Senior citizens require assistance with many everyday activities, including bathing, doing laundry, shopping, cooking, eating, and more. However, depending on their health status, they also need companionship, support, and special care. As we become older, keeping up with daily routines and general hygiene becomes more and more challenging. This blog post will help you better understand various aspects of elder care and how to make your loved ones feel more at ease, protected, and happy during the transition. The following are a few things that every senior caretaker should keep in mind:
Bathing and hygiene are two of the most difficult aspects of senior care. They are not only physically demanding but also emotionally challenging, as the elderly are sometimes uncomfortable when a stranger must bathe them. Depending on their medical condition, individuals may not require a daily shower. Actually, most individuals only require a complete bath two to three times each week and only need a sponge bath once or twice a day. Make sure to choose the appropriate timing and type of bath for their needs. Keep a towel or clothing item ready for them to put on as soon as they leave the bathtub or shower. If you’re giving a bed bath, make sure to only uncover the part that needs cleaning.
Skin care, oral care, hair care, and shaving are all components of general personal hygiene. It is critical to keep their skin clean and dry because most seniors, especially those with physical limitations, are susceptible to bedsores and skin infections. When it comes to bathing, the most serious safety concern is the possibility of falling. Every year, about one-third of seniors over 65 experience falls. So, make sure that grab bars are provided, that the floor is not damp or slippery, that the bathroom is warm, and that the water temperature is suitable. Allow the elderly to keep as much of their self-care as possible. It will give them a feeling of independence. Allow them to wash easily accessible areas such as their legs, hands, and feet when taking a bath. Be patient at all times. You might need to constantly explain why and what you are doing when caring for older people, especially those with dementia or Alzheimer’s. So don’t be stressed out.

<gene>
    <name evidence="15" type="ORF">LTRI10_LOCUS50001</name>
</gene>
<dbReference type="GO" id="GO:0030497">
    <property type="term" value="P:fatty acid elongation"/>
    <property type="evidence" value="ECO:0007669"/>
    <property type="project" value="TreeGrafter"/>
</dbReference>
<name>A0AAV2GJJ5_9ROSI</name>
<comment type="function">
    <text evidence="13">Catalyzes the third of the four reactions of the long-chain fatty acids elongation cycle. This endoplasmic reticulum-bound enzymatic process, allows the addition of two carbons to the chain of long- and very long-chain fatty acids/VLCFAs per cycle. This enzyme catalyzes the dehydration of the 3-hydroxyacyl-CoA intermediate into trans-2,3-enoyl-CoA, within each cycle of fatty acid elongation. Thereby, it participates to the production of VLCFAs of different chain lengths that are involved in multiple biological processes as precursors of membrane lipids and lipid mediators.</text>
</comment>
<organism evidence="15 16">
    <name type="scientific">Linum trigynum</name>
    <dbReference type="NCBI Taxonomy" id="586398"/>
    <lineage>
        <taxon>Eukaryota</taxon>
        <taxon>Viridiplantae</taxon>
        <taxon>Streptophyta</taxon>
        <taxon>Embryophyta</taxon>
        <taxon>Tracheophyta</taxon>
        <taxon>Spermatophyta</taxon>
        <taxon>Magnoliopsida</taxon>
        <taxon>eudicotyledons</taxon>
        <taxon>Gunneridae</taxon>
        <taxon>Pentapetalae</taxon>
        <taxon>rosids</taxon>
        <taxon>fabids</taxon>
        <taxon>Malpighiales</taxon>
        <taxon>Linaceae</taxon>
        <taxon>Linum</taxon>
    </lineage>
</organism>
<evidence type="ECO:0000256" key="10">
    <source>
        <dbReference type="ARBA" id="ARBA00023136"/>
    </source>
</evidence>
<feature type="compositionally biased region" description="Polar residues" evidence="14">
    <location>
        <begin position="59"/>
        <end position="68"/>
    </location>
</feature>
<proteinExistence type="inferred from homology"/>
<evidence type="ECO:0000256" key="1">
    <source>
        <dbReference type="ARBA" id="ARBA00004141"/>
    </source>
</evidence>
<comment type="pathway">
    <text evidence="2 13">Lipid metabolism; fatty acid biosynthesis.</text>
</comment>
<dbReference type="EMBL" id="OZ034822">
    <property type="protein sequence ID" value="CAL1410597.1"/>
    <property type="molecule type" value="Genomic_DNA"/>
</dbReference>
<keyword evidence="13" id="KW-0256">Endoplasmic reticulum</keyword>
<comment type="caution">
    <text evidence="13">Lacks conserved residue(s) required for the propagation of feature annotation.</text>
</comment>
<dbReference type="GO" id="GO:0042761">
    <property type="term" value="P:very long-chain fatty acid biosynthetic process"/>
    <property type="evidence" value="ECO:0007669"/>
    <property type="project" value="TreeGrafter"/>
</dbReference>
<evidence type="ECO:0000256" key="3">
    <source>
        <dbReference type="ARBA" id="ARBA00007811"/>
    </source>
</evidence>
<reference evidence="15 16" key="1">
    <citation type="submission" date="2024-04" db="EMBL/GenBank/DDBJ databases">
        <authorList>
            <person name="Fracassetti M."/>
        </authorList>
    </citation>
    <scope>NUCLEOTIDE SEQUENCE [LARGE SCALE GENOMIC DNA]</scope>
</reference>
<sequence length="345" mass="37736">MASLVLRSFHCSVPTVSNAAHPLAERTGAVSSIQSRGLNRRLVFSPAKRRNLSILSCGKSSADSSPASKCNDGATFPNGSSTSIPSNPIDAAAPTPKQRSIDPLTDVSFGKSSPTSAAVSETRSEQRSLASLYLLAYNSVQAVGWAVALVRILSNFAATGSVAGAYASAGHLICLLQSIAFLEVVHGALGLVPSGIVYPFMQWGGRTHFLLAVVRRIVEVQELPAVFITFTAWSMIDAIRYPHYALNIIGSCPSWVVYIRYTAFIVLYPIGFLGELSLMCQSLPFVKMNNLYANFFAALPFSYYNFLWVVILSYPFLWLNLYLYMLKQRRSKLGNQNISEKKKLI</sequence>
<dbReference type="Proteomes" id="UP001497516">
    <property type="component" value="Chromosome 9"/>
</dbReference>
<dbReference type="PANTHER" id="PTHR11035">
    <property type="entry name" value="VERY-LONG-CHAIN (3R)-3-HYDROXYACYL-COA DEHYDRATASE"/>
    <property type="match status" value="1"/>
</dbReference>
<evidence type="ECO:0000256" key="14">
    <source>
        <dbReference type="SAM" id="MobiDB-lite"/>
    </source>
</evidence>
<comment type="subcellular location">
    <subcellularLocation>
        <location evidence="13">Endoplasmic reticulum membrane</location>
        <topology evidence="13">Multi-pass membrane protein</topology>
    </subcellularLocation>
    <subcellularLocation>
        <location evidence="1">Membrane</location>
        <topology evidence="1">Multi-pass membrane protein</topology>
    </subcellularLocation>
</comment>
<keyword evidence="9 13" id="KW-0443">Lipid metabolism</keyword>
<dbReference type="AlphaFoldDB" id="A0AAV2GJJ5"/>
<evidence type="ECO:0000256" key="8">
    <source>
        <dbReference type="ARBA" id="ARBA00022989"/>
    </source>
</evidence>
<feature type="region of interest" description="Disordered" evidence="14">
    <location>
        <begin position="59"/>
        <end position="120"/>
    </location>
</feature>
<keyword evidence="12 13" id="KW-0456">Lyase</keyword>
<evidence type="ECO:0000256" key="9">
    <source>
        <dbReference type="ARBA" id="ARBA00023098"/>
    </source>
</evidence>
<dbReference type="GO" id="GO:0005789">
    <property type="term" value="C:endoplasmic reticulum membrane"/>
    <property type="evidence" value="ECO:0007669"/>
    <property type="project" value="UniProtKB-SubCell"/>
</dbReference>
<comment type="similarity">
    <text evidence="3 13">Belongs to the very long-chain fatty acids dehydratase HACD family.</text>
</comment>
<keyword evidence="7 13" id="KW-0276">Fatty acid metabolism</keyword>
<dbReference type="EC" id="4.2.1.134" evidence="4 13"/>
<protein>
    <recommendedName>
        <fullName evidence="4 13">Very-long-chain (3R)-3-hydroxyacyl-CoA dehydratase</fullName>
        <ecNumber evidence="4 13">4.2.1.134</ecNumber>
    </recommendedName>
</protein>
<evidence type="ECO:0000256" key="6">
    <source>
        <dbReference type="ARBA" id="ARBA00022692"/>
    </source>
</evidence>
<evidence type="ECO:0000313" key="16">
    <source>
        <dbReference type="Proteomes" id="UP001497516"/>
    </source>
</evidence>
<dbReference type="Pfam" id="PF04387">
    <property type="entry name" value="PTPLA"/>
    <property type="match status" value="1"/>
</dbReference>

No matter how challenging the situation may appear to be, try to maintain a positive attitude.
Accidental fall injuries become more common as people get older. Slipping and falling is often fatal due to bone density loss, deterioration of neurological coordination, and poor eyesight. The simplest approach to avoiding slips and falls is to keep your surroundings clean and organised. Don’t leave anything on the floor, in the hallway, or on the stairs. Using grab bars and handrails makes it easier for the elderly to walk around the house. Install handrails on stairways, corridors, hallways, and even bedroom walls, as well as grab bars in the bathroom and toilet. You should also think about replacing entrance steps with a ramp, especially if the elderly are in wheelchairs. Since ageing impairs vision, inadequate lighting will almost certainly lead to disaster. Make sure all areas of the house, particularly the stairwells and narrow hallways, have enough lighting.
An aged person’s sense of independence and confidence depends heavily on their ability to move around. Typically, ambulating entails assisting the elderly in getting into and out of bed, as well as walking or moving around in a wheelchair. However, you must first acquire the necessary transfer skills. When transferring the senior from bed to the wheelchair, place the chair close to the bed so that the elderly person’s stronger side is closest to the chair. Make sure the brakes are locked. Check that the elderly person is comfortable before moving them to a wheelchair. When assisting a senior in walking, keep yourself on their weaker side. You can also assist the elderly by using a gait belt, walker, or walking cane. Encourage the person to become as independent as they can. Don’t forget to wear appropriate footwear. You might sometimes need to help an elderly person up after a fall. If there is no obvious injury, you can assist them in standing. However, in the event of an injury, seek medical attention first and do not attempt to move the elderly on your own.
One of the key responsibilities of a personal caregiver is medication management. Most elderly people over the age of 65 require a variety of medications on a regular basis. However, cognitive impairment and sensory degradation can make it nearly impossible for the elderly to keep up with the prescribed medication schedule. Make sure the elderly person always takes their medication as directed by their doctor. To keep prescriptions organised, use a pill box with labels for each day of the week. As a personal caregiver, you will almost certainly be expected to accompany the senior to planned doctor’s appointments. You should bring all of the elderly person’s medications and supplements with you to have them reviewed by the physician.
Thus, when it comes to senior care, you must be compassionate about the situation. Senior care entails much more than simply assistance with personal hygiene and nutrition. Hopefully, these tips will help you in providing complete care to assist them in living a healthier and happier life.